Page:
There is No “Essential” Metis Identity

By: Joe Desjarlais

For over 30 years our generation grew up only with access to the portraits dominated by one “essential” way of being Metis, but this mischaracterization is breaking down.

A fixed notion of ‘being Métis’ has developed in Canada to service a particular political institutional purpose. Funding and research models, the political structures and the policy incentives for indigenous peoples have supported a ‘particular’ understanding.

However, this political ideal is at-odds with the complexity and fluidity of Metis on-the-ground in communities.

This system of beliefs was based on the misguided idea that there is an essential Metis identity that requires Metis to think and act in unison. (1) However, this has led to a violent mischaracterization of Metis in actions, behaviors and relationships.

This has resulted in unbalanced power relations, broken relationship, children taken from communities, dysfunctional governance, lack of community accountability, profound cultural dislocation, continued subjugation and land dispossession.

What is clearer is that ‘being Metis’, wisely interpreted, cannot be understood and must not be trimmed to fit within the mainstream government-Metis National Council framing story.

There is a movement away from tokenism or top-down ‘politicized’ approaches by Canadian governments, institutions or industry and a shift toward ensuring that knowledge partnerships, agreements, policies or legislation are accountable to what is right/best for each local Metis community.

Decisions must represent legitimate grassroots interests, as well as integrate unique Metis community traditions and laws grounded in proper actions, behaviors and relationships.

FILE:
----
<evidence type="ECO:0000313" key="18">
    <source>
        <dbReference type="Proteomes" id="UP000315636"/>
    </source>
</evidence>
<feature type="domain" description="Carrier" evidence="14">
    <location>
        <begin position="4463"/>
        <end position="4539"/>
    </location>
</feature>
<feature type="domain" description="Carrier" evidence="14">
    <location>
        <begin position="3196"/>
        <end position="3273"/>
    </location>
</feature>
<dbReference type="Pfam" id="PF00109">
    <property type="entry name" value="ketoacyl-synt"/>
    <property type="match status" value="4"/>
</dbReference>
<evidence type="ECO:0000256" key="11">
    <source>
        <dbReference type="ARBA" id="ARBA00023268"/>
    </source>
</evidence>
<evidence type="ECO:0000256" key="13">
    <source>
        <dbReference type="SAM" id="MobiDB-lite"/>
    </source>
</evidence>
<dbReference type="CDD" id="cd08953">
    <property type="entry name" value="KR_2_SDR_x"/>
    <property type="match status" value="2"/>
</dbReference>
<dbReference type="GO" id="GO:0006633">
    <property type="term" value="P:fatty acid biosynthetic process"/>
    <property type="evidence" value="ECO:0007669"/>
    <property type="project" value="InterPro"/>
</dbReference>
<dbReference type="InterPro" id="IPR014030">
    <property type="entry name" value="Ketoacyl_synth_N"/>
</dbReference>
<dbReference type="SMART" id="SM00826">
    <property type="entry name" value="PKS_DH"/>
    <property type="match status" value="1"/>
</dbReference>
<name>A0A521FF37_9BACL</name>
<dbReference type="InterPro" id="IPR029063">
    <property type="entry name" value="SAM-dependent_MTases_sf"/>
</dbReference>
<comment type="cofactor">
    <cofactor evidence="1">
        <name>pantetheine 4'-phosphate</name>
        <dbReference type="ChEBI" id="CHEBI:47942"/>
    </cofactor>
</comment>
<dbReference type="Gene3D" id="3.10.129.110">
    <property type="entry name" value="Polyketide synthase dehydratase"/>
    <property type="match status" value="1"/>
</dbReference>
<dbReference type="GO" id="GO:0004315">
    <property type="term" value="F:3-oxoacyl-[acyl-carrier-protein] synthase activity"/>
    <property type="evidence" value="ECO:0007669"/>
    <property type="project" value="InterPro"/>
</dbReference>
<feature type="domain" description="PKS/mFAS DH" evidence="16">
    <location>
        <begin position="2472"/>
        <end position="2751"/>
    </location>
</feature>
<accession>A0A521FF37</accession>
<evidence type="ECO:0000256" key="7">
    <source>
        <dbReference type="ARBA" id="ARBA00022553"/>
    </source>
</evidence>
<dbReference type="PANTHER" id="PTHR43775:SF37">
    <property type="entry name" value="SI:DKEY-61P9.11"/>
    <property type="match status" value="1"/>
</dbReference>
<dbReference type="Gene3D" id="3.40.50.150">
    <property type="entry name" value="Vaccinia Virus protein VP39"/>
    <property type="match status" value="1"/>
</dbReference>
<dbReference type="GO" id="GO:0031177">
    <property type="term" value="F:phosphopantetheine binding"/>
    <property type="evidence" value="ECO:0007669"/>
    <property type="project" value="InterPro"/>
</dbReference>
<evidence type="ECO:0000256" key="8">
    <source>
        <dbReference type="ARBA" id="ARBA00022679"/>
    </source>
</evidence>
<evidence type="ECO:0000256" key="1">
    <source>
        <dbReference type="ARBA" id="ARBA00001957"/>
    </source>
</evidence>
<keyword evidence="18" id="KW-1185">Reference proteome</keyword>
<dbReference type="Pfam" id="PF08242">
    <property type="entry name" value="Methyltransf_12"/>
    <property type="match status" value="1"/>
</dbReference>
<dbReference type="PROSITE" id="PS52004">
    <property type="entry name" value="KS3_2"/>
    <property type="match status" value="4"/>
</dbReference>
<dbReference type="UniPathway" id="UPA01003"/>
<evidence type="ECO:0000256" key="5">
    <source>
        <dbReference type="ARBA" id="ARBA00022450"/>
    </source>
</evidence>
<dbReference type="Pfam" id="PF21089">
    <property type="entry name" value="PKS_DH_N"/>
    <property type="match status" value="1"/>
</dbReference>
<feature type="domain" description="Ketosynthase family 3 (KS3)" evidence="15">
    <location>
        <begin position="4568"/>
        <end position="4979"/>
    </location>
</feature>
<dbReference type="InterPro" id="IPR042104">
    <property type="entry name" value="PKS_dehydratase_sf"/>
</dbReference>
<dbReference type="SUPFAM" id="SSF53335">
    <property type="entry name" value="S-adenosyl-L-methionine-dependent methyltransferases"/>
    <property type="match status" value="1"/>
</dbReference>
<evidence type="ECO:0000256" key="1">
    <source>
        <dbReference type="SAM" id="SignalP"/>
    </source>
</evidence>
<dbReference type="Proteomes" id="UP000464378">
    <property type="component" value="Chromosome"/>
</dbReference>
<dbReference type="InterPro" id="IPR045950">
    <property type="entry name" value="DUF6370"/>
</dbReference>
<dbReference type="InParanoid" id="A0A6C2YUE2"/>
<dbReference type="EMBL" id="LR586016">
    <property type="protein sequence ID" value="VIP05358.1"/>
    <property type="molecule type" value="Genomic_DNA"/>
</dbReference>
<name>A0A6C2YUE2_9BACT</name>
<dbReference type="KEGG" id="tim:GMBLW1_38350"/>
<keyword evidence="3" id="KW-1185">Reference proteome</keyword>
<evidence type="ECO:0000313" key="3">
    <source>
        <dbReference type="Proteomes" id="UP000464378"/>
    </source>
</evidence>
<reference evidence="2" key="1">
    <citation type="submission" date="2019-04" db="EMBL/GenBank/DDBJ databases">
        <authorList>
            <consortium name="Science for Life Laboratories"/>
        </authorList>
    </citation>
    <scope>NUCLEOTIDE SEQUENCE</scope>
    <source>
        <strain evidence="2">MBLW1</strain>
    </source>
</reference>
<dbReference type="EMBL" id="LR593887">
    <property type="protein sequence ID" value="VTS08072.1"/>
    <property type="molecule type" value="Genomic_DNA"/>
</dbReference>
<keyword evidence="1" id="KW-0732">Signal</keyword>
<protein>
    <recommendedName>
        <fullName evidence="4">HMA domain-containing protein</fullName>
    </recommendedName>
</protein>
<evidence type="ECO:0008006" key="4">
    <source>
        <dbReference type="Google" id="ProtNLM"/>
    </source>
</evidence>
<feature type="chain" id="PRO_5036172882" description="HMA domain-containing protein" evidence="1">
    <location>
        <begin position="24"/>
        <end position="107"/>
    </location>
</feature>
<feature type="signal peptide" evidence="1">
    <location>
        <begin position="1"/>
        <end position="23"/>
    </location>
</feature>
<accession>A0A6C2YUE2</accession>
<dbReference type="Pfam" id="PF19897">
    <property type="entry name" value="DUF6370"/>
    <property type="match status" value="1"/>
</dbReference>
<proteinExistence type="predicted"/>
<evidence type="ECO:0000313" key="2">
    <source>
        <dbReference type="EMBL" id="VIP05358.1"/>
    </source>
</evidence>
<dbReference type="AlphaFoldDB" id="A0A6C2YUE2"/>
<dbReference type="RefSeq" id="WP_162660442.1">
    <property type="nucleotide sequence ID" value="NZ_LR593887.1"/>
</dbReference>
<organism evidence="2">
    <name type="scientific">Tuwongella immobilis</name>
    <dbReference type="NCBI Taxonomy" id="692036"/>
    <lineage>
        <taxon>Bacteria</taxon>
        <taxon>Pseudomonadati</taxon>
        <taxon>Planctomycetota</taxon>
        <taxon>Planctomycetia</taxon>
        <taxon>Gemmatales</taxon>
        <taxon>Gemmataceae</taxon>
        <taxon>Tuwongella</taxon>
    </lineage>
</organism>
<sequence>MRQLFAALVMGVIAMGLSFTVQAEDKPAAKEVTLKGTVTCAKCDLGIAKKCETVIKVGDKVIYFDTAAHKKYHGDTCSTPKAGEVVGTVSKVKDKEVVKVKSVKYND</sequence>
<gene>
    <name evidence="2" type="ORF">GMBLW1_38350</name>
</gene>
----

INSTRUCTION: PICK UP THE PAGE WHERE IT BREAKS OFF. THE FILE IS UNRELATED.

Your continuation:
A large part of the process of partnership is helping governments and industry and institutions understand a language of Metis protocol, their current traditions and their future aspirations. For Metis, traditional knowledge and self-understandings are rooted in communities “in their own right”.

The 2013 Report of the Senate Standing committee on Metis identity amounted to a government mandate to partner with local Métis communities so that these communities can guide and support the production and dissemination of knowledge capital. One of the more exciting elements of the Senate Report’s ‘strategy’ is the recognition that there must be a strong “appropriately resourced” research component that must include Métis voices and input.

Of course, the challenge here is to interpret these resources and oral histories in ways that support the vitality and well-being of local Métis community formation and repatriation.

In British Columbia it is now rather simplistic to think of Metis as an extension of a unified (or pure) Métis community that emanated out of Red River. The diaspora approach, which is perhaps somewhat accurate, may not characterize or accurately represent the complexity of a self-determined people who formed a collective identity in BC and acted in their own self-interest. Research is important and more research partnerships are needed. This must consider the ‘complexity and fluidity of Métis’ on the ground in specific local communities.

The very notion of adaptability and flexibility made the community what it desired to be. When a Métis identity became ‘fixed’ it ceased to ‘be Métis’.

The fact remains that there is an international movement toward ‘partnership’ and in prioritizing the future of First, Metis and Inuit communities/nations. The BC Metis Federation has long been advocating for mutual recognition that can work for a plurality of Métis communities/nations in Canada.

These unique Metis communities matter because they provide us a historical and living alternative to the confining government – Metis National Council narrative in which our country and its institutions live too much of the time.

If the movement toward reconciliation is ensuring the autonomy and well-being of Métis communities and nations, then historic Métis communities/nations need to start acting as equal partners. By respecting each other we can all engage in a national conversation that can bring about mutually beneficial outcomes.


Legal academic John Borrows was named the 2017 Killam Prize winner in Social Sciences by the Canada Council for the Arts for his extensive research. Borrows wisely states, “Indigenous peoples live in the midst of complex circumstances, there is no “essential” Indigenous identity that requires indigenous people to think and act in unison.”

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